You may know her as one of the lovely lyrcists behind Miranda Lambert’s Mama’s Broken Heart, which was nominated for Best Country Song at the 2014 Grammy Awards and also happens to be the most fun line-dancing song ever written, but Brandy Clark is a rising star herself. While her words are already playing on country stations all over the place, with songs like Stripes and Love in the First Degree and a tour with Eric Church this fall, Clark’s voice surely will be as well soon enough.
This past weekend, though, it was Clark’s flair for writing that was honored at a special ceremony hosted by the Nashville Songwriters Hall of Fame, where her song made the Nashville Songwriters Association International (NSAI) list of “10 Songs I Wish I’d Written,” an honor shared by some wonderful songs this year such as Blake Shelton’s Boys ‘Round Here and Mine Would Be You, Miranda Lambert’s All Kinds of Kinds, and Luke Bryan’s Drink a Beer.
In an industry that has long been seen as conservative, misogynistic, and reluctant to embrace diversity, it’s truly a mark of changing times that an out lesbian like Brandy Clark has the room to make waves and influence country music, not just by writing and singing beautifully, but by writing on topics that don’t always get talked about in country music.
For example, the song that made the list this year is Follow Your Arrow recorded by Kacey Musgraves. This is amazing to me, because the lyrics to this song are relatively liberal, embrace the idea of doing whatever you want to do, and seem to be directed at women. This is hugely empowering in an industry which still plays so many more songs recorded by men than women, and releases songs like Raelynn’s God Made Girls from earlier this year, which describes God’s decision to make girls because boys needed someone to “wear a pretty skirt,” “let him drive,” and “drag his butt to church.” A song like Follow Your Arrow seems to be in direct response to songs like this.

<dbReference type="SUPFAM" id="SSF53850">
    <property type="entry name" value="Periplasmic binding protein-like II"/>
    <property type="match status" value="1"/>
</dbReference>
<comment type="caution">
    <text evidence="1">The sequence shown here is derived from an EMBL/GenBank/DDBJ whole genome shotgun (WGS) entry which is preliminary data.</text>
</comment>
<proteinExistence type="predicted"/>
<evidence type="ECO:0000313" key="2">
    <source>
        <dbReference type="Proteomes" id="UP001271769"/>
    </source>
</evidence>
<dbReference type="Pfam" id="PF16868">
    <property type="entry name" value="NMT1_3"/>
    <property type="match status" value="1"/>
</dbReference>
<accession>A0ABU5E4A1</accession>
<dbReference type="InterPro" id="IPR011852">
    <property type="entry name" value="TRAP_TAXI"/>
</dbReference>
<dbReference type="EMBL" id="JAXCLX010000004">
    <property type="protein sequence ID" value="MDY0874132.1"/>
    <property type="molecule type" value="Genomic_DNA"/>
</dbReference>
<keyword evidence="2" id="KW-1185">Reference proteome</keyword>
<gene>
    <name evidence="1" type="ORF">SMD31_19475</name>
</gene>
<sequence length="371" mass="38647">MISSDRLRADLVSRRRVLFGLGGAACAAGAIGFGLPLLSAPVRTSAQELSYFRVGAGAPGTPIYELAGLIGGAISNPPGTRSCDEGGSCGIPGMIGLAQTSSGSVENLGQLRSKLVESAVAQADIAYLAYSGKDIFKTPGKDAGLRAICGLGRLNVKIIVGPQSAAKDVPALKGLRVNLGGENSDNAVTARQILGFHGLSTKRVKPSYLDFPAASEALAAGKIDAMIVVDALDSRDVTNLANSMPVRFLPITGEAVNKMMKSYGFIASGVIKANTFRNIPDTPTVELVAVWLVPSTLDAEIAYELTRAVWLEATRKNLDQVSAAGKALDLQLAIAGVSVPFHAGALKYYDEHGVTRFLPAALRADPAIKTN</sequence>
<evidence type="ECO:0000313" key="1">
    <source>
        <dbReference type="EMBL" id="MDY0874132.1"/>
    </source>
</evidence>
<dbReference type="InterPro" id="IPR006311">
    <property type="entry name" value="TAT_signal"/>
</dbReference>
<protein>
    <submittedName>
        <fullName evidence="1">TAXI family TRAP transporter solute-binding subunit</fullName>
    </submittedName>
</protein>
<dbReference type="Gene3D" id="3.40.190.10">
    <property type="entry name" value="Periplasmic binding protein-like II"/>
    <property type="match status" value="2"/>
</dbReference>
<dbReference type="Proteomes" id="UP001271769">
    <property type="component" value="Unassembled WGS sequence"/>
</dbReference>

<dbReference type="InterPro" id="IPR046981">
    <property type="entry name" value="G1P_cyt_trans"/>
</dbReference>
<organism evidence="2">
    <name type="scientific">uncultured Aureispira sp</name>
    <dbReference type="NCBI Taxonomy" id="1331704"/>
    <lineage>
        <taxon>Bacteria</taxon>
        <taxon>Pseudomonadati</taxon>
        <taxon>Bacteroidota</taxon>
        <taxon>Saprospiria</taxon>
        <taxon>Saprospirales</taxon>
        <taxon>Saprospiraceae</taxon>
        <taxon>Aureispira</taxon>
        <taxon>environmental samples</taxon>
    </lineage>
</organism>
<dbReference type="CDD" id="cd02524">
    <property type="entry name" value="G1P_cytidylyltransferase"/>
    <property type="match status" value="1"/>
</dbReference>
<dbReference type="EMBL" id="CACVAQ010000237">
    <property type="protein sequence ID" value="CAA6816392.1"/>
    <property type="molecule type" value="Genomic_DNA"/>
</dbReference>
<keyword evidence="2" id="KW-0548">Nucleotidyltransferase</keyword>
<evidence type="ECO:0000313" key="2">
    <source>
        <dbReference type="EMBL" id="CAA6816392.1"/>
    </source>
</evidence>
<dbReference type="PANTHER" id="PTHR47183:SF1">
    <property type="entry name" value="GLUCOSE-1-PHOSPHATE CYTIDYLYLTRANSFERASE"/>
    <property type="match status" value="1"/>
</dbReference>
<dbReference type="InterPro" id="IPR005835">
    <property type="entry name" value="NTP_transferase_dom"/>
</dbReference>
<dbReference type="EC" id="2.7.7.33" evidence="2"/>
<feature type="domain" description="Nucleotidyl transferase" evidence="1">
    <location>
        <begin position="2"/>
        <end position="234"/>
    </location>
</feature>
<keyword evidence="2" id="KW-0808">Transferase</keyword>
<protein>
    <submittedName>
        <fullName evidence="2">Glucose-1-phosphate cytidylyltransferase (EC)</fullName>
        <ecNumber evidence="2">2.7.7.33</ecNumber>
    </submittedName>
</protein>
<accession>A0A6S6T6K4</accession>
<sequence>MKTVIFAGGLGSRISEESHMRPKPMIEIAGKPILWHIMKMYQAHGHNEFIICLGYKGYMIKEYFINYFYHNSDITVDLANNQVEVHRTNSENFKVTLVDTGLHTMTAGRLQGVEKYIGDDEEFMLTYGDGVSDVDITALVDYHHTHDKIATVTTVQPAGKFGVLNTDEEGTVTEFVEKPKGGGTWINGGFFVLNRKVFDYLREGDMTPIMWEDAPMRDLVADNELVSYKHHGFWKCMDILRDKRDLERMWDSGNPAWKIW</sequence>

The song is about the limitations placed on all people (though the specific examples are often female-specific) and the way in which they’re designed to make you the bad guy regardless of your decision. For example: “If you save yourself for marriage/You’re a bore/If you don’t save yourself for marriage/You’re a horrible person/If you won’t have a drink/Then you’re a prude/But they’ll call you a drunk/As soon as you down the first one” In conclusion, the song encourages women to forget about the double standards and do what they want. “When the straight and narrow/Gets a little too straight/Roll up a joint, or don’t/Just follow your arrow.”
But the references to premarital sex and marijuana are not the only controversial topics in the song. Clark perhaps sneaked a little of her personal life into her song when she wrote the lyrics encouraging women to “Kiss lots of boys/Or kiss lots of girls/If that’s something you’re into.”
It’s amazing to me that a lesbian woman and a song with overt references to lesbianism, marijuana, premarital sex, and other “taboo” topics was so praised by the NSAI. Hopefully this is good news for the country music industry. Though we do love our Luke Bryans and Tim McGraws, it might be nice to hear more out of country stations than almost exclusively the songs of straight white men.